The Unmerited Merits Of Merit

Oh God it’s the Red Tories.No equality in opportunity | Phillip Blond and John Milbank | Comment is free | The Guardian

Paradoxically, what we need is a new synthesis of the traditional left’s emphasis on addressing economic inequity and the old right’s concern with justified inequality. In terms of the former, it is impossible to provide equal opportunities for children without improving the existing outcomes of the lives of their parents. We need a new political economy that will distribute resources more evenly and give working people greater assets and confidence, thereby ensuring a better start for their children.

The modern left scarcely addresses this need. Instead, by vaguely implying that all inequality is bad, it remains impotent in the face of a persistent inequality that is both merited and unmerited. But common
sense tells us that inherited inequality is in part the result of economic injustice and in part the result of disparities of intelligence, skill and application. Currently the left tends to admit the latter truth for future practice, but to deny it in their theoretical account of the past.

It can escape this contradiction by embracing the “old Tory” view that privilege is not just reward for success, but also a way of providing the appropriate resources for the wielding of power linked to virtue. By virtue we mean here a combination of talent, fitness for a specific social role, and a moral exercise of that role for the benefit of wider society.

I haven’t come across such obnoxious neo-feudalist bollox since I read Zizek and Milbank’s The Monstrosity of Christ, which is probably the biggest pile of crap I have ever read in book format, apart from maybe Malcolm Gladwell’s Blink. These two seem to be part of some sort of Tory wheeze to present a Conservative government as softer, more compassionate than the likes of Maggie Thatcher. If the Tories get elected, I imagine they will fade into insignificance once again, free to write introductions to GK Chesterton novels or whatever.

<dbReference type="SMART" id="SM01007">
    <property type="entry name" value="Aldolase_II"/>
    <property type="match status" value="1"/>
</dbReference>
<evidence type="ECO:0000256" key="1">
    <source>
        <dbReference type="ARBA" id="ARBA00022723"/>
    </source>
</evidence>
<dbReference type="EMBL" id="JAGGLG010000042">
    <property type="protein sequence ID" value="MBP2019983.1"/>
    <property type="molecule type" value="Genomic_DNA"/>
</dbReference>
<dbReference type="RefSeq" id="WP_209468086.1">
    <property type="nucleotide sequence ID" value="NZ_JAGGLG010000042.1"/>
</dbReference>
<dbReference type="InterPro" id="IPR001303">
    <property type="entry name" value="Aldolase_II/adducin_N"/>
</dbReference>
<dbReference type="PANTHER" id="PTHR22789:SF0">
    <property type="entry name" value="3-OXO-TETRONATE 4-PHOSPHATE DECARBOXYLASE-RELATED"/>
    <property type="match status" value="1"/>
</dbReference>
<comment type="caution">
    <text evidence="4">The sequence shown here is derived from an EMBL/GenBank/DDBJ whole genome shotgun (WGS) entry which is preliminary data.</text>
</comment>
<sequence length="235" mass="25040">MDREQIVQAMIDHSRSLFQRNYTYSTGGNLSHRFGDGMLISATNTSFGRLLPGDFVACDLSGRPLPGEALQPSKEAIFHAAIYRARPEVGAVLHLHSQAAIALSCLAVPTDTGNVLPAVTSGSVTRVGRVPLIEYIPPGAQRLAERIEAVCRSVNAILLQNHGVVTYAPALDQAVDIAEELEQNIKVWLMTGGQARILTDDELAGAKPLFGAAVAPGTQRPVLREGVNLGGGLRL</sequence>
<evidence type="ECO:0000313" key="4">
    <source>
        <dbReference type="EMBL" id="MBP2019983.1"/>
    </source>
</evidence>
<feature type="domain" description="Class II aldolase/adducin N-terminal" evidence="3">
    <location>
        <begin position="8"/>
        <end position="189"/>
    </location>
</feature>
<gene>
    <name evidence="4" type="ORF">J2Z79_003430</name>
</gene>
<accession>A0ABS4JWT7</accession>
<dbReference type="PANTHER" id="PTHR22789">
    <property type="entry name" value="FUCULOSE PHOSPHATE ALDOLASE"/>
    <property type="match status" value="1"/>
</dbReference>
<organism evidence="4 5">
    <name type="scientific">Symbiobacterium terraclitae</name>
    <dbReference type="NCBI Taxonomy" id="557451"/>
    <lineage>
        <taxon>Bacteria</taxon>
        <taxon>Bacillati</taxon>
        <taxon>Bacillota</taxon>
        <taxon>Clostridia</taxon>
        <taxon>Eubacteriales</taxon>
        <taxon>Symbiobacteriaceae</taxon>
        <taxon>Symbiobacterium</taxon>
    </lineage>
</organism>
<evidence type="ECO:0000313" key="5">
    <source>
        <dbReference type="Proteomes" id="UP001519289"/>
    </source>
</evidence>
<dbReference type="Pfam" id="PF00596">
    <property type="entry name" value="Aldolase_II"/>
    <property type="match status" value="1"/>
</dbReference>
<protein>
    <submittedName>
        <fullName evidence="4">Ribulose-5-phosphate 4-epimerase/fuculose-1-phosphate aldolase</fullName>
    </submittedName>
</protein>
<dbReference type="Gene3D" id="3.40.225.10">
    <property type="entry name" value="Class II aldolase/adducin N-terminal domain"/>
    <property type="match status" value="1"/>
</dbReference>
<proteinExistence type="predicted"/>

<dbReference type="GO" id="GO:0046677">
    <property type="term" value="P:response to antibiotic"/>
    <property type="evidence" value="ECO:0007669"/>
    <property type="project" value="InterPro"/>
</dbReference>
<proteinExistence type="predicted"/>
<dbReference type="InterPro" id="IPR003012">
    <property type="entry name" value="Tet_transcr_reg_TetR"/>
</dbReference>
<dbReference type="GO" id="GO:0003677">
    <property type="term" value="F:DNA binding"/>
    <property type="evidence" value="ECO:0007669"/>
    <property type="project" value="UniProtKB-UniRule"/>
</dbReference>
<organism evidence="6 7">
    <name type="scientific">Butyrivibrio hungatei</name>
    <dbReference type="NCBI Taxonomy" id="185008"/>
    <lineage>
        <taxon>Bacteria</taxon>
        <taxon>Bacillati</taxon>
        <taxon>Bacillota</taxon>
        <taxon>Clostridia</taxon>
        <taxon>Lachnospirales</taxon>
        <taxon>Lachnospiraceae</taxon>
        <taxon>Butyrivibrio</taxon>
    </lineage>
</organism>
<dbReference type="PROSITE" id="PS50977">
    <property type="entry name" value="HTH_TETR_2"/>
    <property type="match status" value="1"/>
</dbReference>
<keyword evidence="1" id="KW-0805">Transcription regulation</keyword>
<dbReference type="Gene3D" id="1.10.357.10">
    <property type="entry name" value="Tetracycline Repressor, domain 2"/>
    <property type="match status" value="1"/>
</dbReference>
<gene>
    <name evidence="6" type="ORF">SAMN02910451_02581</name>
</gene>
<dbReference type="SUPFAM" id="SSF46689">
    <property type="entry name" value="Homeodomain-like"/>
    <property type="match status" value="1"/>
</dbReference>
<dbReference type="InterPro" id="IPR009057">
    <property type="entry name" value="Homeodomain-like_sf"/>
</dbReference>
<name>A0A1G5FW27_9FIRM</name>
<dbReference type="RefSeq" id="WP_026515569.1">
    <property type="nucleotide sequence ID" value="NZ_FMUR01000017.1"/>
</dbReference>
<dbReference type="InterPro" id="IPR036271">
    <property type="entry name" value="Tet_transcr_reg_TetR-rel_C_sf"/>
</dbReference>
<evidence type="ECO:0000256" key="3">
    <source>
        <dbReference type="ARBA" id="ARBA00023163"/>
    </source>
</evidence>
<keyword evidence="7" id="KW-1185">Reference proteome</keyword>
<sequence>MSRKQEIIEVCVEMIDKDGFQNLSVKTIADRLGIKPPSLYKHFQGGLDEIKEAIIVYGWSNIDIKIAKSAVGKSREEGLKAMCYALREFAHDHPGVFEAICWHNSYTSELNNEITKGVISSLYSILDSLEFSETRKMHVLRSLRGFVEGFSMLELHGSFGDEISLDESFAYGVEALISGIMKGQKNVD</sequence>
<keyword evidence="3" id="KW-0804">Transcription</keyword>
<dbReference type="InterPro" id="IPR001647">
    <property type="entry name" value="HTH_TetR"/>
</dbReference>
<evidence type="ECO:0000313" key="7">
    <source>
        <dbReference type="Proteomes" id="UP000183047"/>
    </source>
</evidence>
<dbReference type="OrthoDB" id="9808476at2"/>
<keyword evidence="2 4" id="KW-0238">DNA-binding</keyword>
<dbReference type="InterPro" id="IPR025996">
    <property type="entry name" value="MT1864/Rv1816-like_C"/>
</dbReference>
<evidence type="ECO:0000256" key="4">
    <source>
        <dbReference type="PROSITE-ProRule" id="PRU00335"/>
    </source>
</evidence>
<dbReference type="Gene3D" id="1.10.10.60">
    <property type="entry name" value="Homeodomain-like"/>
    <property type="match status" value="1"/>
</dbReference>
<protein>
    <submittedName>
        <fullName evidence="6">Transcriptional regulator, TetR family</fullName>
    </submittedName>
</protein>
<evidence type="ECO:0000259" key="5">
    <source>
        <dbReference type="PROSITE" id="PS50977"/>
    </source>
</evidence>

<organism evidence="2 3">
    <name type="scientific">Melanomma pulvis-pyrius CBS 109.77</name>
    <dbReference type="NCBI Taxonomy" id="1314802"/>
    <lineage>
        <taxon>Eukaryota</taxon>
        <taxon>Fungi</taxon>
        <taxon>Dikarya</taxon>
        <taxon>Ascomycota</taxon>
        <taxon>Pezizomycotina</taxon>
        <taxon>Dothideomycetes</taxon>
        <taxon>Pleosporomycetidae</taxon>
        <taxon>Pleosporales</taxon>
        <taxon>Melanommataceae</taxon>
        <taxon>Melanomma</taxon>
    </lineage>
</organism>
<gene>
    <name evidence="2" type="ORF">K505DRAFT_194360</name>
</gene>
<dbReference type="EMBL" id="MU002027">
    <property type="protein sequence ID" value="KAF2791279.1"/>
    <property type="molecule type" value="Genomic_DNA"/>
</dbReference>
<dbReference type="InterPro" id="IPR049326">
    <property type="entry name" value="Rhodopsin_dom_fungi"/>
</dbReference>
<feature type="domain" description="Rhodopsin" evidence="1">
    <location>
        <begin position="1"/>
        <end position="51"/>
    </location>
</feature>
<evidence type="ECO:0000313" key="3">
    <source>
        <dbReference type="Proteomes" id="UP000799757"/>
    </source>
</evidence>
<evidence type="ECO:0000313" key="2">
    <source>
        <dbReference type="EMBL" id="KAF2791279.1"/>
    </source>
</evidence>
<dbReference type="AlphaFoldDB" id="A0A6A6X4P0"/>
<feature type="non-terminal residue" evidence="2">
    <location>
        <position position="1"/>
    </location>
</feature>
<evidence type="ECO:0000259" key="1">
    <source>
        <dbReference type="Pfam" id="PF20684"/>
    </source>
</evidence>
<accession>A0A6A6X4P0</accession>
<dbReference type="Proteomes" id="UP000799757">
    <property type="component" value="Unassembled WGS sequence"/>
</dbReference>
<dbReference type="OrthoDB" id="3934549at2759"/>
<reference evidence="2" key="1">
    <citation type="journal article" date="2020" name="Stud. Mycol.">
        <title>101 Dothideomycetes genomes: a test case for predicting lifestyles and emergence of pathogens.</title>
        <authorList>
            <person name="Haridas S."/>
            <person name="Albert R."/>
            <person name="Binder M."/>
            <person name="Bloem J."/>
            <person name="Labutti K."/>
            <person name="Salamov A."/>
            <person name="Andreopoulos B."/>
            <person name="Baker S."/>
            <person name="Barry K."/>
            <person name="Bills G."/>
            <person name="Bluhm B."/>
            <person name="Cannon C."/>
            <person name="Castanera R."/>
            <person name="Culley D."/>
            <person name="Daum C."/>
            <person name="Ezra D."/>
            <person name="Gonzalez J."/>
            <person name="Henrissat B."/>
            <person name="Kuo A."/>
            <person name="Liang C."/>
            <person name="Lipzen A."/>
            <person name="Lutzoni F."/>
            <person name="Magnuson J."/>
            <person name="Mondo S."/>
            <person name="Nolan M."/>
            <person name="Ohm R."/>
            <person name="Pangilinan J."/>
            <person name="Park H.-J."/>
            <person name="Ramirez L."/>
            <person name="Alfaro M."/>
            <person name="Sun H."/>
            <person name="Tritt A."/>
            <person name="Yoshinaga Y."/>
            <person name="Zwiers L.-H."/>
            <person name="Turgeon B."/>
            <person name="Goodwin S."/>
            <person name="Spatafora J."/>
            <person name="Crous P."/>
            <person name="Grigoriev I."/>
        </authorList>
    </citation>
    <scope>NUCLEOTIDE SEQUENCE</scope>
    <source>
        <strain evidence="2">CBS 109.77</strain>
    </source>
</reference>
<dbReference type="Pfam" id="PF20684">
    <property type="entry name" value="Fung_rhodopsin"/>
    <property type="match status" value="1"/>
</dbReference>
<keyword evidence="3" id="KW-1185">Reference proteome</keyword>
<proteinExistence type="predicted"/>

I mean ‘inequality that is both merited and unmerited’: what sort of cod-theological quackery is that? Let’s say that I enjoy substantial health and wealth by comparison with a subsistence farmer outside the European Union as a direct result of EU policies, both for me and for him. Is that inequality merited or unmerited?

It seems, according to these two chancers, that it’s both. So you have the inequality imposed by economic injustice. Which is, one imagines, unmerited. But you also have inequality, according to them, on the basis of ‘intelligence, skill, and application’. That is, if some degree of my prosperity is on account of my intelligence (a socially defined property) then to the extent that this has enabled me to earn enough money to buy a bit extra foie gras at the weekends, something my subsistence farmer counterpart, with his lower intelligence, would not be able to buy if he could be somehow transported into my skin and situation, this is merited inequality.

That is, I deserve being able to stuff my face, whereas my subsistence farmer friend would not. But not only that: my subsistence farmer friend also deserves me being able to stuff my face. Inequality is a relation, after all. If it is unmerited, it is an unmerited relation between two parties, not merited by one and unmerited by the other.

This may seem harsh, but I can reassure myself with the knowledge that he will never fully understand why this is justified, on account of his inferior intelligence, but this does not matter, since the inequality of itself is a lesson to him: by seeing me scarf down my deep-fried foie gras, he will learn to aspire to higher things. And if he’s not happy with that, we can get Douglas Hurd or somebody to explain it to him.

Frankly, I prefer Maggie Thatcher. At least she didn’t piss down your back and tell you it was raining.

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January 2010

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